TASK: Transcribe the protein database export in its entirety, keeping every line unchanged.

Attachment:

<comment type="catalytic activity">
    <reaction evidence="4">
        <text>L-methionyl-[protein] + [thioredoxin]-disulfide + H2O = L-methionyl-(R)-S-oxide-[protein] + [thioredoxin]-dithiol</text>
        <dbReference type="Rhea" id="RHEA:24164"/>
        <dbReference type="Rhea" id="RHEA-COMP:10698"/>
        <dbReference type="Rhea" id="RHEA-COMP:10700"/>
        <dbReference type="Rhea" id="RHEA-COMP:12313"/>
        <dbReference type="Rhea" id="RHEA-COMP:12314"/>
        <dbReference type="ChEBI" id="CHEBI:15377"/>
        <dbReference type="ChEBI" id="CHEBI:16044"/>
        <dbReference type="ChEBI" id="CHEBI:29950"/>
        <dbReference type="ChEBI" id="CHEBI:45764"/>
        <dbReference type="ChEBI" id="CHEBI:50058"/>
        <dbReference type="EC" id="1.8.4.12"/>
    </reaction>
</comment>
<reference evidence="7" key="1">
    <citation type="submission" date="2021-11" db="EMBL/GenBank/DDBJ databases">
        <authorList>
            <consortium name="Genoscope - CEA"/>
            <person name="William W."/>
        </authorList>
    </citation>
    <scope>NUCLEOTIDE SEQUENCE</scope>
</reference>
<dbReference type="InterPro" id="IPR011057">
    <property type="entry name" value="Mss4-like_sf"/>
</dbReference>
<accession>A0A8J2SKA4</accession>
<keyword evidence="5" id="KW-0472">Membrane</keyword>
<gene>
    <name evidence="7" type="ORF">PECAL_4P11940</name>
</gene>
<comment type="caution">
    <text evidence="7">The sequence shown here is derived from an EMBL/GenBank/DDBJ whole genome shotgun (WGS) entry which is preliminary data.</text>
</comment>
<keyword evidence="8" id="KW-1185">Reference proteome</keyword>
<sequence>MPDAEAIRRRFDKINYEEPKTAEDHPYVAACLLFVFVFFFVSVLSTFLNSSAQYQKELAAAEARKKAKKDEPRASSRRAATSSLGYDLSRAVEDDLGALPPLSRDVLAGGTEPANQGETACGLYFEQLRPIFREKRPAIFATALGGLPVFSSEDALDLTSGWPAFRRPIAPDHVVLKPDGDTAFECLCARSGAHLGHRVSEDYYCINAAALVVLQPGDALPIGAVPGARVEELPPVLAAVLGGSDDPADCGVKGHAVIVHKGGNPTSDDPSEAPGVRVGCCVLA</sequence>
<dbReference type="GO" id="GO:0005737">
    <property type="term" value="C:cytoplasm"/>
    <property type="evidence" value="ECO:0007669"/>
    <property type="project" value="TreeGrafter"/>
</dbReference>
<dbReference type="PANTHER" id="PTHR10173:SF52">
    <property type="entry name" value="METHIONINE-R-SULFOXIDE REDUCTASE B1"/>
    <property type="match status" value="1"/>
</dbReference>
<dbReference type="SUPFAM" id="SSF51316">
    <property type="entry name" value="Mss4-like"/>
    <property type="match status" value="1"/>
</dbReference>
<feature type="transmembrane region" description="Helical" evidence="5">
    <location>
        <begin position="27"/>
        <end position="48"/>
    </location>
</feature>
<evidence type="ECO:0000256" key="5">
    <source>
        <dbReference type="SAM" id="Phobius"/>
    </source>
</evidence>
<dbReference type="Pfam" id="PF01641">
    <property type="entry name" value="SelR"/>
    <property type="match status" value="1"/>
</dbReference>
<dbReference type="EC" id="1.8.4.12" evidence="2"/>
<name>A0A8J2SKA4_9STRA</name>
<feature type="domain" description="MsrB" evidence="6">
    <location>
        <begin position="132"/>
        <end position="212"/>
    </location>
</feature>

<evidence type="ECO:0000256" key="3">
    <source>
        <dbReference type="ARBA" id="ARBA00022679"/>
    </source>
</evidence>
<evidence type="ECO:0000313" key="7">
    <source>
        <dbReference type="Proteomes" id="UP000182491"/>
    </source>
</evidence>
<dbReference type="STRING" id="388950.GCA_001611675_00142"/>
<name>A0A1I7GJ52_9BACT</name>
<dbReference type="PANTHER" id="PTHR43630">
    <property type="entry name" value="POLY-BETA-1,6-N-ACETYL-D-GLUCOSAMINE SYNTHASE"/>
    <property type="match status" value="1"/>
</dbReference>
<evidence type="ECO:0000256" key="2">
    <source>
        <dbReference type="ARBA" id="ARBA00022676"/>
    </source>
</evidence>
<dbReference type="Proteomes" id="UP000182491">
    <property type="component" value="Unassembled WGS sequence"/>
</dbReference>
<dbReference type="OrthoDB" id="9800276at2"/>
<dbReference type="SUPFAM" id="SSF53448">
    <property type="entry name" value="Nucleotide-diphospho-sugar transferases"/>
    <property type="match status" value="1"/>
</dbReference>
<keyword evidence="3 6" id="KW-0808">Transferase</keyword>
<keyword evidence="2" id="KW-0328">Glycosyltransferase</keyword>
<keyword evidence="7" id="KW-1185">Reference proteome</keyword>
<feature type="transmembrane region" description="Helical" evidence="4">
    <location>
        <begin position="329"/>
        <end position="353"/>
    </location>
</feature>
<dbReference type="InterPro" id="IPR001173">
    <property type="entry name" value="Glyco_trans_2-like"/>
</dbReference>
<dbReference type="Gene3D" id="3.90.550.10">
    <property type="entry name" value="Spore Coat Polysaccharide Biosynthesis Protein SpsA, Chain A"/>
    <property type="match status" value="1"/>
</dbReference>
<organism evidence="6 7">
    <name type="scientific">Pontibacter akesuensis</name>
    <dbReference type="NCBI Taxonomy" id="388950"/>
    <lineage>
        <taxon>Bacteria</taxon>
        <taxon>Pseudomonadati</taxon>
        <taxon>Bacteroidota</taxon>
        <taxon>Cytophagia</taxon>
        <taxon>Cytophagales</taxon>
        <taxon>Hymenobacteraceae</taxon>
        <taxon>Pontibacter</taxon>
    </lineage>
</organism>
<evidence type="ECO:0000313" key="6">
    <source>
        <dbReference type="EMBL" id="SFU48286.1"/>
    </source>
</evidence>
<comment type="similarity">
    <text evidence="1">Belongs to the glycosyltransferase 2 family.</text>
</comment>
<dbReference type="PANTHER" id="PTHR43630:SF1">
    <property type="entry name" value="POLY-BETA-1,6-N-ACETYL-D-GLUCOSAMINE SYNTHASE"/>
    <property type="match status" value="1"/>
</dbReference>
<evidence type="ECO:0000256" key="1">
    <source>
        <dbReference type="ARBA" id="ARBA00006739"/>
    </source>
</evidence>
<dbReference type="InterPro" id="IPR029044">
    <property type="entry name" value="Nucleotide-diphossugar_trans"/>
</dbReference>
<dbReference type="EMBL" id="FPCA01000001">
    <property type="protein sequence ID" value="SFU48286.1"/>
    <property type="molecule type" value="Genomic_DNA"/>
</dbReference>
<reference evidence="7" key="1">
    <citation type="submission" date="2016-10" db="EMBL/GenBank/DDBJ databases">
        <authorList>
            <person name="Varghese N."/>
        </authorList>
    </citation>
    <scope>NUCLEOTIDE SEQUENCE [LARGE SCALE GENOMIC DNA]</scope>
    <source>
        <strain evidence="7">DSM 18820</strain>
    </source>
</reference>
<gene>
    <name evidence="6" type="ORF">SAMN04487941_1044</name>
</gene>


<comment type="catalytic activity">
    <reaction evidence="4">
        <text>L-methionyl-[protein] + [thioredoxin]-disulfide + H2O = L-methionyl-(R)-S-oxide-[protein] + [thioredoxin]-dithiol</text>
        <dbReference type="Rhea" id="RHEA:24164"/>
        <dbReference type="Rhea" id="RHEA-COMP:10698"/>
        <dbReference type="Rhea" id="RHEA-COMP:10700"/>
        <dbReference type="Rhea" id="RHEA-COMP:12313"/>
        <dbReference type="Rhea" id="RHEA-COMP:12314"/>
        <dbReference type="ChEBI" id="CHEBI:15377"/>
        <dbReference type="ChEBI" id="CHEBI:16044"/>
        <dbReference type="ChEBI" id="CHEBI:29950"/>
        <dbReference type="ChEBI" id="CHEBI:45764"/>
        <dbReference type="ChEBI" id="CHEBI:50058"/>
        <dbReference type="EC" id="1.8.4.12"/>
    </reaction>
</comment>
<reference evidence="7" key="1">
    <citation type="submission" date="2021-11" db="EMBL/GenBank/DDBJ databases">
        <authorList>
            <consortium name="Genoscope - CEA"/>
            <person name="William W."/>
        </authorList>
    </citation>
    <scope>NUCLEOTIDE SEQUENCE</scope>
</reference>
<dbReference type="InterPro" id="IPR011057">
    <property type="entry name" value="Mss4-like_sf"/>
</dbReference>
<accession>A0A8J2SKA4</accession>
<keyword evidence="5" id="KW-0472">Membrane</keyword>
<gene>
    <name evidence="7" type="ORF">PECAL_4P11940</name>
</gene>
<comment type="caution">
    <text evidence="7">The sequence shown here is derived from an EMBL/GenBank/DDBJ whole genome shotgun (WGS) entry which is preliminary data.</text>
</comment>
<keyword evidence="8" id="KW-1185">Reference proteome</keyword>
<sequence>MPDAEAIRRRFDKINYEEPKTAEDHPYVAACLLFVFVFFFVSVLSTFLNSSAQYQKELAAAEARKKAKKDEPRASSRRAATSSLGYDLSRAVEDDLGALPPLSRDVLAGGTEPANQGETACGLYFEQLRPIFREKRPAIFATALGGLPVFSSEDALDLTSGWPAFRRPIAPDHVVLKPDGDTAFECLCARSGAHLGHRVSEDYYCINAAALVVLQPGDALPIGAVPGARVEELPPVLAAVLGGSDDPADCGVKGHAVIVHKGGNPTSDDPSEAPGVRVGCCVLA</sequence>
<dbReference type="GO" id="GO:0005737">
    <property type="term" value="C:cytoplasm"/>
    <property type="evidence" value="ECO:0007669"/>
    <property type="project" value="TreeGrafter"/>
</dbReference>
<dbReference type="PANTHER" id="PTHR10173:SF52">
    <property type="entry name" value="METHIONINE-R-SULFOXIDE REDUCTASE B1"/>
    <property type="match status" value="1"/>
</dbReference>
<dbReference type="SUPFAM" id="SSF51316">
    <property type="entry name" value="Mss4-like"/>
    <property type="match status" value="1"/>
</dbReference>
<feature type="transmembrane region" description="Helical" evidence="5">
    <location>
        <begin position="27"/>
        <end position="48"/>
    </location>
</feature>
<evidence type="ECO:0000256" key="5">
    <source>
        <dbReference type="SAM" id="Phobius"/>
    </source>
</evidence>
<dbReference type="Pfam" id="PF01641">
    <property type="entry name" value="SelR"/>
    <property type="match status" value="1"/>
</dbReference>
<dbReference type="EC" id="1.8.4.12" evidence="2"/>
<name>A0A8J2SKA4_9STRA</name>
<feature type="domain" description="MsrB" evidence="6">
    <location>
        <begin position="132"/>
        <end position="212"/>
    </location>
</feature>

<evidence type="ECO:0000256" key="3">
    <source>
        <dbReference type="ARBA" id="ARBA00022679"/>
    </source>
</evidence>
<evidence type="ECO:0000313" key="7">
    <source>
        <dbReference type="Proteomes" id="UP000182491"/>
    </source>
</evidence>
<dbReference type="STRING" id="388950.GCA_001611675_00142"/>
<name>A0A1I7GJ52_9BACT</name>
<dbReference type="PANTHER" id="PTHR43630">
    <property type="entry name" value="POLY-BETA-1,6-N-ACETYL-D-GLUCOSAMINE SYNTHASE"/>
    <property type="match status" value="1"/>
</dbReference>
<evidence type="ECO:0000256" key="2">
    <source>
        <dbReference type="ARBA" id="ARBA00022676"/>
    </source>
</evidence>
<dbReference type="Proteomes" id="UP000182491">
    <property type="component" value="Unassembled WGS sequence"/>
</dbReference>
<dbReference type="OrthoDB" id="9800276at2"/>
<dbReference type="SUPFAM" id="SSF53448">
    <property type="entry name" value="Nucleotide-diphospho-sugar transferases"/>
    <property type="match status" value="1"/>
</dbReference>
<keyword evidence="3 6" id="KW-0808">Transferase</keyword>
<keyword evidence="2" id="KW-0328">Glycosyltransferase</keyword>
<keyword evidence="7" id="KW-1185">Reference proteome</keyword>
<feature type="transmembrane region" description="Helical" evidence="4">
    <location>
        <begin position="329"/>
        <end position="353"/>
    </location>
</feature>
<dbReference type="InterPro" id="IPR001173">
    <property type="entry name" value="Glyco_trans_2-like"/>
</dbReference>
<dbReference type="Gene3D" id="3.90.550.10">
    <property type="entry name" value="Spore Coat Polysaccharide Biosynthesis Protein SpsA, Chain A"/>
    <property type="match status" value="1"/>
</dbReference>
<organism evidence="6 7">
    <name type="scientific">Pontibacter akesuensis</name>
    <dbReference type="NCBI Taxonomy" id="388950"/>
    <lineage>
        <taxon>Bacteria</taxon>
        <taxon>Pseudomonadati</taxon>
        <taxon>Bacteroidota</taxon>
        <taxon>Cytophagia</taxon>
        <taxon>Cytophagales</taxon>
        <taxon>Hymenobacteraceae</taxon>
        <taxon>Pontibacter</taxon>
    </lineage>
</organism>
<evidence type="ECO:0000313" key="6">
    <source>
        <dbReference type="EMBL" id="SFU48286.1"/>
    </source>
</evidence>
<comment type="similarity">
    <text evidence="1">Belongs to the glycosyltransferase 2 family.</text>
</comment>
<dbReference type="PANTHER" id="PTHR43630:SF1">
    <property type="entry name" value="POLY-BETA-1,6-N-ACETYL-D-GLUCOSAMINE SYNTHASE"/>
    <property type="match status" value="1"/>
</dbReference>
<evidence type="ECO:0000256" key="1">
    <source>
        <dbReference type="ARBA" id="ARBA00006739"/>
    </source>
</evidence>
<dbReference type="InterPro" id="IPR029044">
    <property type="entry name" value="Nucleotide-diphossugar_trans"/>
</dbReference>
<dbReference type="EMBL" id="FPCA01000001">
    <property type="protein sequence ID" value="SFU48286.1"/>
    <property type="molecule type" value="Genomic_DNA"/>
</dbReference>
<reference evidence="7" key="1">
    <citation type="submission" date="2016-10" db="EMBL/GenBank/DDBJ databases">
        <authorList>
            <person name="Varghese N."/>
        </authorList>
    </citation>
    <scope>NUCLEOTIDE SEQUENCE [LARGE SCALE GENOMIC DNA]</scope>
    <source>
        <strain evidence="7">DSM 18820</strain>
    </source>
</reference>
<gene>
    <name evidence="6" type="ORF">SAMN04487941_1044</name>
</gene>